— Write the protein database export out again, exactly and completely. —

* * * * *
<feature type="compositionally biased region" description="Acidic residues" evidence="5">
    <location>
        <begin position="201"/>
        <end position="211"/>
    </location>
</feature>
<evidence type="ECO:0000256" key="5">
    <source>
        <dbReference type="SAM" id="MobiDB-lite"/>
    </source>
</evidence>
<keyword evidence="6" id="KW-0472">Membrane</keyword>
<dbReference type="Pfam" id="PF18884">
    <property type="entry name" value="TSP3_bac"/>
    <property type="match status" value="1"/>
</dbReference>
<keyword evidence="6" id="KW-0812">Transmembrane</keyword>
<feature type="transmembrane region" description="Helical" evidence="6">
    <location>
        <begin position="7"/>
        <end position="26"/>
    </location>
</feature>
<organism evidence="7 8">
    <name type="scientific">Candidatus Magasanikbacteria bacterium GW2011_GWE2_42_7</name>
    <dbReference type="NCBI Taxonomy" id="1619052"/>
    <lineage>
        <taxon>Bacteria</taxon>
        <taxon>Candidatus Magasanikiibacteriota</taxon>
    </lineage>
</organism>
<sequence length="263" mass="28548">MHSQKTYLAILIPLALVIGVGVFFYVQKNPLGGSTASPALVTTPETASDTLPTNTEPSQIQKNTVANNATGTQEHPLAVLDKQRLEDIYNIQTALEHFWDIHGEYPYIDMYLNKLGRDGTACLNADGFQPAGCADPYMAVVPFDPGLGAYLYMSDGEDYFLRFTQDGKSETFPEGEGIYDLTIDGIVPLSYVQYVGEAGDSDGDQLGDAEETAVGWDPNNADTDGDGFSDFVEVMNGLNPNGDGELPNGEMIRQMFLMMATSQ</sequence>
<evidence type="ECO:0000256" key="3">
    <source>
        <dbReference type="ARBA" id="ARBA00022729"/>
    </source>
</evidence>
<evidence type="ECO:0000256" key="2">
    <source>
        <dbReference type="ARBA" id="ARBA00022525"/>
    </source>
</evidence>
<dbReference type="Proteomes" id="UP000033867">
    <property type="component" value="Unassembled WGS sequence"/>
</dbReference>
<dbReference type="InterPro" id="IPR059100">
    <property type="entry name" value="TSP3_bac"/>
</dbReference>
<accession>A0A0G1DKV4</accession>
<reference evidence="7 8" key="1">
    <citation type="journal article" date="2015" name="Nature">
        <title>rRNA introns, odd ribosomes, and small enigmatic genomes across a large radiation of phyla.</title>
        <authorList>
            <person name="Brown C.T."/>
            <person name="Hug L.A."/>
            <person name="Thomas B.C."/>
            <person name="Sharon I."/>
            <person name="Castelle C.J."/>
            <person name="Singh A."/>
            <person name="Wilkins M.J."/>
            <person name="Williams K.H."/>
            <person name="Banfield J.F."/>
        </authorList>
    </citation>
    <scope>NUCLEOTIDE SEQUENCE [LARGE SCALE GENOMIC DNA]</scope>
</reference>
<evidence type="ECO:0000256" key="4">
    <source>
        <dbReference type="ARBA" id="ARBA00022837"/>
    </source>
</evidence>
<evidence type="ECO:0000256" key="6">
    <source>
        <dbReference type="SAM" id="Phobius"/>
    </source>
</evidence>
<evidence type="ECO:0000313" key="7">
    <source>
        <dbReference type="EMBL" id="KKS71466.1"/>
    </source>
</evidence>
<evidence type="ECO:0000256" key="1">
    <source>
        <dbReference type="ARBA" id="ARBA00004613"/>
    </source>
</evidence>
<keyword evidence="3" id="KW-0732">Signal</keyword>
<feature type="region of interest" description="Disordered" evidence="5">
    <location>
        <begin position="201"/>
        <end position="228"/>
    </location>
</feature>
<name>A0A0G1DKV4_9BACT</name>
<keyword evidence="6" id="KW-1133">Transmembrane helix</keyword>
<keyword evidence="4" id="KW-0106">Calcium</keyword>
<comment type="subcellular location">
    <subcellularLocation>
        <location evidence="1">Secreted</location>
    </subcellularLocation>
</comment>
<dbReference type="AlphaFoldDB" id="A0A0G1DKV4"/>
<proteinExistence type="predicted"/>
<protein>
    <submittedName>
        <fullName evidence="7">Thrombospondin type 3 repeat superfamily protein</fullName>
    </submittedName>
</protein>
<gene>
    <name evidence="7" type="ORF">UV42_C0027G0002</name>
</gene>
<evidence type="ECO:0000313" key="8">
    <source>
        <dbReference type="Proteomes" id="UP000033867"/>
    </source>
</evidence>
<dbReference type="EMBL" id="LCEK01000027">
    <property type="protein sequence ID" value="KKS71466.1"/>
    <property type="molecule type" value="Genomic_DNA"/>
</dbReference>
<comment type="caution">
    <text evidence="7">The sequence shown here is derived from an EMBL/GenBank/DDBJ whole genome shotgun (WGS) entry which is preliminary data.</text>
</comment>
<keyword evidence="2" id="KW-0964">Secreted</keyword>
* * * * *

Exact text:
<feature type="compositionally biased region" description="Acidic residues" evidence="5">
    <location>
        <begin position="201"/>
        <end position="211"/>
    </location>
</feature>
<evidence type="ECO:0000256" key="5">
    <source>
        <dbReference type="SAM" id="MobiDB-lite"/>
    </source>
</evidence>
<keyword evidence="6" id="KW-0472">Membrane</keyword>
<dbReference type="Pfam" id="PF18884">
    <property type="entry name" value="TSP3_bac"/>
    <property type="match status" value="1"/>
</dbReference>
<keyword evidence="6" id="KW-0812">Transmembrane</keyword>
<feature type="transmembrane region" description="Helical" evidence="6">
    <location>
        <begin position="7"/>
        <end position="26"/>
    </location>
</feature>
<organism evidence="7 8">
    <name type="scientific">Candidatus Magasanikbacteria bacterium GW2011_GWE2_42_7</name>
    <dbReference type="NCBI Taxonomy" id="1619052"/>
    <lineage>
        <taxon>Bacteria</taxon>
        <taxon>Candidatus Magasanikiibacteriota</taxon>
    </lineage>
</organism>
<sequence length="263" mass="28548">MHSQKTYLAILIPLALVIGVGVFFYVQKNPLGGSTASPALVTTPETASDTLPTNTEPSQIQKNTVANNATGTQEHPLAVLDKQRLEDIYNIQTALEHFWDIHGEYPYIDMYLNKLGRDGTACLNADGFQPAGCADPYMAVVPFDPGLGAYLYMSDGEDYFLRFTQDGKSETFPEGEGIYDLTIDGIVPLSYVQYVGEAGDSDGDQLGDAEETAVGWDPNNADTDGDGFSDFVEVMNGLNPNGDGELPNGEMIRQMFLMMATSQ</sequence>
<evidence type="ECO:0000256" key="3">
    <source>
        <dbReference type="ARBA" id="ARBA00022729"/>
    </source>
</evidence>
<evidence type="ECO:0000256" key="2">
    <source>
        <dbReference type="ARBA" id="ARBA00022525"/>
    </source>
</evidence>
<dbReference type="Proteomes" id="UP000033867">
    <property type="component" value="Unassembled WGS sequence"/>
</dbReference>
<dbReference type="InterPro" id="IPR059100">
    <property type="entry name" value="TSP3_bac"/>
</dbReference>
<accession>A0A0G1DKV4</accession>
<reference evidence="7 8" key="1">
    <citation type="journal article" date="2015" name="Nature">
        <title>rRNA introns, odd ribosomes, and small enigmatic genomes across a large radiation of phyla.</title>
        <authorList>
            <person name="Brown C.T."/>
            <person name="Hug L.A."/>
            <person name="Thomas B.C."/>
            <person name="Sharon I."/>
            <person name="Castelle C.J."/>
            <person name="Singh A."/>
            <person name="Wilkins M.J."/>
            <person name="Williams K.H."/>
            <person name="Banfield J.F."/>
        </authorList>
    </citation>
    <scope>NUCLEOTIDE SEQUENCE [LARGE SCALE GENOMIC DNA]</scope>
</reference>
<evidence type="ECO:0000256" key="4">
    <source>
        <dbReference type="ARBA" id="ARBA00022837"/>
    </source>
</evidence>
<evidence type="ECO:0000256" key="6">
    <source>
        <dbReference type="SAM" id="Phobius"/>
    </source>
</evidence>
<evidence type="ECO:0000313" key="7">
    <source>
        <dbReference type="EMBL" id="KKS71466.1"/>
    </source>
</evidence>
<evidence type="ECO:0000256" key="1">
    <source>
        <dbReference type="ARBA" id="ARBA00004613"/>
    </source>
</evidence>
<keyword evidence="3" id="KW-0732">Signal</keyword>
<feature type="region of interest" description="Disordered" evidence="5">
    <location>
        <begin position="201"/>
        <end position="228"/>
    </location>
</feature>
<name>A0A0G1DKV4_9BACT</name>
<keyword evidence="6" id="KW-1133">Transmembrane helix</keyword>
<keyword evidence="4" id="KW-0106">Calcium</keyword>
<comment type="subcellular location">
    <subcellularLocation>
        <location evidence="1">Secreted</location>
    </subcellularLocation>
</comment>
<dbReference type="AlphaFoldDB" id="A0A0G1DKV4"/>
<proteinExistence type="predicted"/>
<protein>
    <submittedName>
        <fullName evidence="7">Thrombospondin type 3 repeat superfamily protein</fullName>
    </submittedName>
</protein>
<gene>
    <name evidence="7" type="ORF">UV42_C0027G0002</name>
</gene>
<evidence type="ECO:0000313" key="8">
    <source>
        <dbReference type="Proteomes" id="UP000033867"/>
    </source>
</evidence>
<dbReference type="EMBL" id="LCEK01000027">
    <property type="protein sequence ID" value="KKS71466.1"/>
    <property type="molecule type" value="Genomic_DNA"/>
</dbReference>
<comment type="caution">
    <text evidence="7">The sequence shown here is derived from an EMBL/GenBank/DDBJ whole genome shotgun (WGS) entry which is preliminary data.</text>
</comment>
<keyword evidence="2" id="KW-0964">Secreted</keyword>